- "Sonia Pressman Fuentes on Pregnancy Leave, Parental Care Leave, and the Law" - Sonia explains the law on leave and benefits in connection with pregnancy, delivery, and post-delivery. (July 28, 2010)
- Correction to posting of June 3, 2010, introducing Sonia as Scitable’s resource on women and employment law. (June 4, 2010)
- Sonia is introduced as Scitable’s resource on women and employment law. (June 3, 2010)
- "My Life After Divorce" - Sonia discusses her life after divorce for a “Divorce and Women’s Success” series. (2010)
- "A Negative Experience, A Positive Outcome" - The lucky day Fuentes was fired. (2009)
- "First Wedding at the Fontainebleau," an unpublished anecdote, November 23, 2008.
- Added as a Luminary on inspiremetoday.com, Oct. 2009, and updated in Nov. 2013.
- “If You Build It, They Will Come—The Birth of A Yiddish Club,” published in Der Bay, The International Anglo-Yiddish Newsletter (Vol. XVII, No. 9, Nov. 2007). Sonia starts a Yiddish Club in Sarasota, FL. Also published in the Gantseh Megillah. (Nov. 14, 2007, Issue 8.10)
- "My Fortuitous Escape from the Holocaust and My Life Thereafter" - This article is published on a Web site called "Women and the Holocaust." (2006)
- “A Love Letter to Ostuni” (2005)
- "My Visit to Piltz" - A sequel to "A Visit to Piltz." (2005)
- "Three-hour Tour Turns Unforgettable" - This article, by Fuentes, recalling the saga of her trip to the Thomas Edison and Henry Ford estates in Ft. Myers, FL, appeared in The East County Observer, a newspaper in East Manatee and Sarasota Counties, Florida, January 16, 2003.
- "A Special Bond" - Sonia wrote an article about the water exercise class she attended at the Y on Potter Park Drive in Sarasota starting in 2003.
- "I Lucky Everything: The Story of a Real `Miss Saigon'" - Along with a manicure, a reminder of how immigrants revitalize our nation. (2002)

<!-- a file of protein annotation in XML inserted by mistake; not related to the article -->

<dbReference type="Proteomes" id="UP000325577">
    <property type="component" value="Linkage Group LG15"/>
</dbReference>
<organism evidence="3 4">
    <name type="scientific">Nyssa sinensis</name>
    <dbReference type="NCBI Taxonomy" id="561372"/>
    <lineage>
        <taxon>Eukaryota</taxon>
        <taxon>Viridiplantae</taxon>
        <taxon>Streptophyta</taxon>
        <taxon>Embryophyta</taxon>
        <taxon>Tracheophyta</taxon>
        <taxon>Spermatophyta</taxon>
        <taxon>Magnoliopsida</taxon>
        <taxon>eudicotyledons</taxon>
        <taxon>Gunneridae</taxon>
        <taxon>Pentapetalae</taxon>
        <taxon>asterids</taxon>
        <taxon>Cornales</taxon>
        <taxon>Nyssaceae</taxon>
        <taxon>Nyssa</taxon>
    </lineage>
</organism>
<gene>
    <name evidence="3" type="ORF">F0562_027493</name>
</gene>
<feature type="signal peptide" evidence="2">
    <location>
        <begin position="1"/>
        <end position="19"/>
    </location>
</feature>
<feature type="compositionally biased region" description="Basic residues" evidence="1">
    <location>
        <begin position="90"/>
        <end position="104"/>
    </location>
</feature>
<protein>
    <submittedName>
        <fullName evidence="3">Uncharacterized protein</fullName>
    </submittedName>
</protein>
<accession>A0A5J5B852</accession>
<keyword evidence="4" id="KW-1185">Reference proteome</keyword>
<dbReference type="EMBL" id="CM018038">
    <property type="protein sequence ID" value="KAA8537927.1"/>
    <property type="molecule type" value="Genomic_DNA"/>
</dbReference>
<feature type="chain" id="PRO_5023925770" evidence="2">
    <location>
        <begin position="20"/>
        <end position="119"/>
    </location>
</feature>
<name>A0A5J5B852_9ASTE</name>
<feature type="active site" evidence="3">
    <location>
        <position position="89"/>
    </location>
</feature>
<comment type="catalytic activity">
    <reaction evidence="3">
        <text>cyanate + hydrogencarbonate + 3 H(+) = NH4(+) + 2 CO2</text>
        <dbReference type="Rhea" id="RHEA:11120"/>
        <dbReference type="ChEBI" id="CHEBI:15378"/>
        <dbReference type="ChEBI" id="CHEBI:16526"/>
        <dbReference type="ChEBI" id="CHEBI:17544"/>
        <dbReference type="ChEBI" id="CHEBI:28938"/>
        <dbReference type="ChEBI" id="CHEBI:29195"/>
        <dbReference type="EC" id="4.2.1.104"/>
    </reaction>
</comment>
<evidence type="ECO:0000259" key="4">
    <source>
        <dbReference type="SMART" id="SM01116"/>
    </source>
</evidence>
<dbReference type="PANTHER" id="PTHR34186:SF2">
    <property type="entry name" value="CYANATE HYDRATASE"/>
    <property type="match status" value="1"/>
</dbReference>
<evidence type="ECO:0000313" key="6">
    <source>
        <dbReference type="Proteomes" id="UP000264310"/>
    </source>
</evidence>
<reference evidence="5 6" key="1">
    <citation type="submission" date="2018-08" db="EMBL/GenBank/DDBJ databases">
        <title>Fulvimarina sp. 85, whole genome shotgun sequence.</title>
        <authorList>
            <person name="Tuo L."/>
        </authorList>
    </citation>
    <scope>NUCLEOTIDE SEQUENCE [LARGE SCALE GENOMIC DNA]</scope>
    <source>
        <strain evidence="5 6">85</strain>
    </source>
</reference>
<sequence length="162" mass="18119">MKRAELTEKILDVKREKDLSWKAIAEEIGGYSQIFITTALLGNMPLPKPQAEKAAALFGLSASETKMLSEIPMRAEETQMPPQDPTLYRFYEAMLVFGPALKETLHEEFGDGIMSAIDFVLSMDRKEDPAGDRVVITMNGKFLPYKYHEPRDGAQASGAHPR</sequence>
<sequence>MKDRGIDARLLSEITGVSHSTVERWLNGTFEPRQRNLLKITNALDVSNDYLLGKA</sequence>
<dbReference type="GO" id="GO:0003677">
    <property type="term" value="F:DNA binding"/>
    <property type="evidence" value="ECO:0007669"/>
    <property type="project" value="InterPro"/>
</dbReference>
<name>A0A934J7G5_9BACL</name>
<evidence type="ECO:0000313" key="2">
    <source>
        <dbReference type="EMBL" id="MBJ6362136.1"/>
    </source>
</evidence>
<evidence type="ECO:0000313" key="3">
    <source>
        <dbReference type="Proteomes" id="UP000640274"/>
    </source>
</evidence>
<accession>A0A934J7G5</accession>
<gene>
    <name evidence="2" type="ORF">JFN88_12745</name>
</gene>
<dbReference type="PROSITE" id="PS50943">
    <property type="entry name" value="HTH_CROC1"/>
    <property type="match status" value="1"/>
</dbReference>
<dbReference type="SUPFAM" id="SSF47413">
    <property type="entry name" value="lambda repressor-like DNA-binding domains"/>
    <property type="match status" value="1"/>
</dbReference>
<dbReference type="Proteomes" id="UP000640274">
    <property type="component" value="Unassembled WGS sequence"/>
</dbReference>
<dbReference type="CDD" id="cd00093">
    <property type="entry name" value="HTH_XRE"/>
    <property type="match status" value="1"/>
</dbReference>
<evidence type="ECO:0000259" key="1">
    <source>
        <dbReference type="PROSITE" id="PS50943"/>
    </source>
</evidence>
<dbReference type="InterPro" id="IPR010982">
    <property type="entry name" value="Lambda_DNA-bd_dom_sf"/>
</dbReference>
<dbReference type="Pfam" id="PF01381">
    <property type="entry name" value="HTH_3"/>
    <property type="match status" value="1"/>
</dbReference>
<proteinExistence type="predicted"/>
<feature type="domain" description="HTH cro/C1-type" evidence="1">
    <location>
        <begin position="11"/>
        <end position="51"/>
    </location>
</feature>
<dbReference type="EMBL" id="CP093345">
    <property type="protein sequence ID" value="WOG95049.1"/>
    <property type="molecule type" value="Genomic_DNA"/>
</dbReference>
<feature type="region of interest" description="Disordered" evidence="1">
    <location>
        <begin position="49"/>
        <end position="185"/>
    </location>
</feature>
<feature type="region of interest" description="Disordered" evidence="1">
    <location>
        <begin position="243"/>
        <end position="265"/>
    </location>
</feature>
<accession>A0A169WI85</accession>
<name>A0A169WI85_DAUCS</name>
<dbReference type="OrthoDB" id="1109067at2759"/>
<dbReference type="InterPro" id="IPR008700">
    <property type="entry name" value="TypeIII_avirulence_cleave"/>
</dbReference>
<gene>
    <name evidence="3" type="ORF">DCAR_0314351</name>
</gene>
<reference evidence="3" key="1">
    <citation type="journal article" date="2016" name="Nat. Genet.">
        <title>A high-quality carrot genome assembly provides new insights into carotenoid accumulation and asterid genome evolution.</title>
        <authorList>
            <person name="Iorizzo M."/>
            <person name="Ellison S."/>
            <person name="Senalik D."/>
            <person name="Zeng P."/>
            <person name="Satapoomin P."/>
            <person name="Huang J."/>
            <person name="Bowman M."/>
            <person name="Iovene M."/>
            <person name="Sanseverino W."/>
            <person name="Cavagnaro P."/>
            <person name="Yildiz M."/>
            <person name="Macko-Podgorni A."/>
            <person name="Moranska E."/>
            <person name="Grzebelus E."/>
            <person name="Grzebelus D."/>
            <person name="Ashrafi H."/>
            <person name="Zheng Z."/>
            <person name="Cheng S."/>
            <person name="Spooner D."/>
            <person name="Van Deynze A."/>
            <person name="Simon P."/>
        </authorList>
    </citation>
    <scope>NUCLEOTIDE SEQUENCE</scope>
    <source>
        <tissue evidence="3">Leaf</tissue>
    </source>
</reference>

- "A Visit to Piltz" - This article is about Fuentes' August 2001 journey to her parents' birthplace, a village called Piltz in Poland. (2001)
- "How I Built a Life in Retirement" - Sonia had a difficult time adjusting to retirement, and then she entered the best years of her life. (2000)
- "How I Published My Memoir: A Lawyer-Feminist's Story" - This is the story of the six years Fuentes spent in researching, writing, publishing and marketing her memoir and making the transition from being a lawyer to a writer and public speaker. (Also see: "How I Got Published in South Africa) (2000)
- "A Seder in Shanghai" - Fuentes participates in a seder in a most unlikely city, Shanghai, China. This piece appeared previously in JoyZine and on Harry Leichter's website. (1999)
- "HUD Goes to the Moscow Trade Show" - This article was originally published in Sparks 28. March - April, 1999. (1999)
- Breast Cancer and Ruptured/Leaking Breast Implants - The story of Fuentes' experience with breast cancer. (1998)
- "Three United States Feminists: A Personal Tribute" - This article is about Fuentes' most memorable encounters with Alice Paul, the Rev. Dr. Pauli Murray, and Catherine East (1998).
- "Representing Women," a 17-page article, originally published in Frontiers, A Journal of Women Studies (Vol. 18, No.3, Nov. 3, 1997), by the Washington State University Press, was Sonia’s first published article about women’s rights. You can read it here. (Scroll down past the first page to access the article.)